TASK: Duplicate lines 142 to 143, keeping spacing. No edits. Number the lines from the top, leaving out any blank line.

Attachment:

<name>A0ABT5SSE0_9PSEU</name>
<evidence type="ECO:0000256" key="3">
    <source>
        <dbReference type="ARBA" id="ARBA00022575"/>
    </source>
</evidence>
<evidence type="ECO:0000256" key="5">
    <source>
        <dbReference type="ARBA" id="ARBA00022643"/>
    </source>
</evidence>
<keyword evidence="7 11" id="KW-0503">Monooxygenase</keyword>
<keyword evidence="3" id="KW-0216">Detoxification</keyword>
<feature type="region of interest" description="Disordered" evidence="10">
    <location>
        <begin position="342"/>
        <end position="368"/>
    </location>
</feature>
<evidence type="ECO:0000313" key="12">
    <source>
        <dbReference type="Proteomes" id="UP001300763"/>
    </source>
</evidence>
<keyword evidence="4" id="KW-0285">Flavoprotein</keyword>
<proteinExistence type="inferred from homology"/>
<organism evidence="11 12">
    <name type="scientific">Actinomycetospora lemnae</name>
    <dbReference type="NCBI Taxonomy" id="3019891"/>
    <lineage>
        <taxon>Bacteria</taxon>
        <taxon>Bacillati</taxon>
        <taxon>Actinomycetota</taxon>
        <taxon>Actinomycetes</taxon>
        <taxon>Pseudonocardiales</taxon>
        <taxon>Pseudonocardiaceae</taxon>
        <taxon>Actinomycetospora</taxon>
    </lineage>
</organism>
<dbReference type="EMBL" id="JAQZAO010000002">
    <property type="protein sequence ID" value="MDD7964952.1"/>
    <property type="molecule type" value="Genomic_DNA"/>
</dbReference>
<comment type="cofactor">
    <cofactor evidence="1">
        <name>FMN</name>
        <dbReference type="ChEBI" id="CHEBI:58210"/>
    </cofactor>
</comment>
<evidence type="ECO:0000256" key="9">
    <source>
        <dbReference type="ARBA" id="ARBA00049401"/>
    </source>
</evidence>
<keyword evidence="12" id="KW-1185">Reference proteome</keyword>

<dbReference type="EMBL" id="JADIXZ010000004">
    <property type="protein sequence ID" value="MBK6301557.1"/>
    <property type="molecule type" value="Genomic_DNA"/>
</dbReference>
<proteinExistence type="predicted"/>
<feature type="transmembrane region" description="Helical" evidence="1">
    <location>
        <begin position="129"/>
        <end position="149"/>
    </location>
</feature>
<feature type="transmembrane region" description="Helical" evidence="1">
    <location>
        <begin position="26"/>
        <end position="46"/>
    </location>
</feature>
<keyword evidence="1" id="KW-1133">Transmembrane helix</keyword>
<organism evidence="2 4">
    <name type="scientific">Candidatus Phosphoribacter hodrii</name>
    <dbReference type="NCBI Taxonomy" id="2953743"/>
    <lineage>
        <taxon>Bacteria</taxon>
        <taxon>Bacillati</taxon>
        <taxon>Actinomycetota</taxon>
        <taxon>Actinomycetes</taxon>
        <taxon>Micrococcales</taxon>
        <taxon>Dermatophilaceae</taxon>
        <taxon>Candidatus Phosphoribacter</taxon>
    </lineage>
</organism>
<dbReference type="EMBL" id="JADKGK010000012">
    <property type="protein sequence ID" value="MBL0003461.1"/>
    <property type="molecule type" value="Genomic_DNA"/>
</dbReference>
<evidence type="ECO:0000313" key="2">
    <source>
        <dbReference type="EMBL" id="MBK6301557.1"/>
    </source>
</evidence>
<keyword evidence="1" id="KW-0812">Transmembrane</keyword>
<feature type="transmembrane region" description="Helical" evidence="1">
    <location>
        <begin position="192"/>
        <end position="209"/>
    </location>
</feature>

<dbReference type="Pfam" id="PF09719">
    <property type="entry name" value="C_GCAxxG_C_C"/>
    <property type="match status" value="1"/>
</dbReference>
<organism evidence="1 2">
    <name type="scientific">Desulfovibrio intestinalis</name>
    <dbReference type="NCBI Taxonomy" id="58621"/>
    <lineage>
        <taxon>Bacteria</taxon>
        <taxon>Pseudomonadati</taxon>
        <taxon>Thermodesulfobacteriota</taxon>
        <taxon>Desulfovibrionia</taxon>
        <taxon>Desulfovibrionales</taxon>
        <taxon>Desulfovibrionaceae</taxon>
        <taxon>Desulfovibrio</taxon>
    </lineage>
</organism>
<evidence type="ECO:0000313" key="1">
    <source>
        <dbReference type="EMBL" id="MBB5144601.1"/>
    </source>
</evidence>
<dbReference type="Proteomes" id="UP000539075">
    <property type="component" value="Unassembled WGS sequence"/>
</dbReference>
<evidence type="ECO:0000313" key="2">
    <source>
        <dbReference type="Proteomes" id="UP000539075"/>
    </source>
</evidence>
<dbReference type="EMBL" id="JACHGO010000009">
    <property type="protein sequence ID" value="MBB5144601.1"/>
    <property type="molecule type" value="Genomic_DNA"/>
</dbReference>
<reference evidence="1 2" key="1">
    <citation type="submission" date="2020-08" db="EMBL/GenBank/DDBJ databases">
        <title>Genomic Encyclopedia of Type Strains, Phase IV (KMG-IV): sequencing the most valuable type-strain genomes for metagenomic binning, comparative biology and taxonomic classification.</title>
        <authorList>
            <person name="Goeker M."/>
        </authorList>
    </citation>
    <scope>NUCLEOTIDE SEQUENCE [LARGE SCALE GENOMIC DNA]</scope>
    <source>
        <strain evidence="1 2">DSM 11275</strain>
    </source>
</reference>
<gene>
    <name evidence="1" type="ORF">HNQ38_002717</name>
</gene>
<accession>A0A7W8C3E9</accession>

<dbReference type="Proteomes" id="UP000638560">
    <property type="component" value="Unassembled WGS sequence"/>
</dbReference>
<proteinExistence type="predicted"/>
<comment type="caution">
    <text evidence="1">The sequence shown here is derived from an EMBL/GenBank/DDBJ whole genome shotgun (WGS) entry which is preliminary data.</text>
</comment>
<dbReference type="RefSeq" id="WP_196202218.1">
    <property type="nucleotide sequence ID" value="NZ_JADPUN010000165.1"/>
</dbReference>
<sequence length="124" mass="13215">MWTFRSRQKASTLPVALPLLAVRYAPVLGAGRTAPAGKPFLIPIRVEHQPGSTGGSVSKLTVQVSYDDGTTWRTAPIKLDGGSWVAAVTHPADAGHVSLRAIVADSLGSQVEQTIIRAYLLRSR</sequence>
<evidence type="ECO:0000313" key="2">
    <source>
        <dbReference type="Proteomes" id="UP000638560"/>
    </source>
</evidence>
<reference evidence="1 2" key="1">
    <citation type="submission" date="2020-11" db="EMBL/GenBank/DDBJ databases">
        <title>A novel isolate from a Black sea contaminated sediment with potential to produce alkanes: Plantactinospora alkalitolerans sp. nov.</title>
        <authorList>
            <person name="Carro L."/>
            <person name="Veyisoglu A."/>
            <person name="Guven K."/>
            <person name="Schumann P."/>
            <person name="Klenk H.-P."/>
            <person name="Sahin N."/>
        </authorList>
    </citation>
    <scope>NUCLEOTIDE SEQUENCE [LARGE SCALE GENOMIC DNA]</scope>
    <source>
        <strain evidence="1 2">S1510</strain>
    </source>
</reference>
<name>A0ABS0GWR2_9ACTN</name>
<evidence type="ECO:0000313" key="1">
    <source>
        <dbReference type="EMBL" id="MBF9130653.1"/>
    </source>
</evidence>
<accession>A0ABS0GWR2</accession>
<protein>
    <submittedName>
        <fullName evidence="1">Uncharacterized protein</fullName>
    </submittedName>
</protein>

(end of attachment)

        </authorList>
    </citation>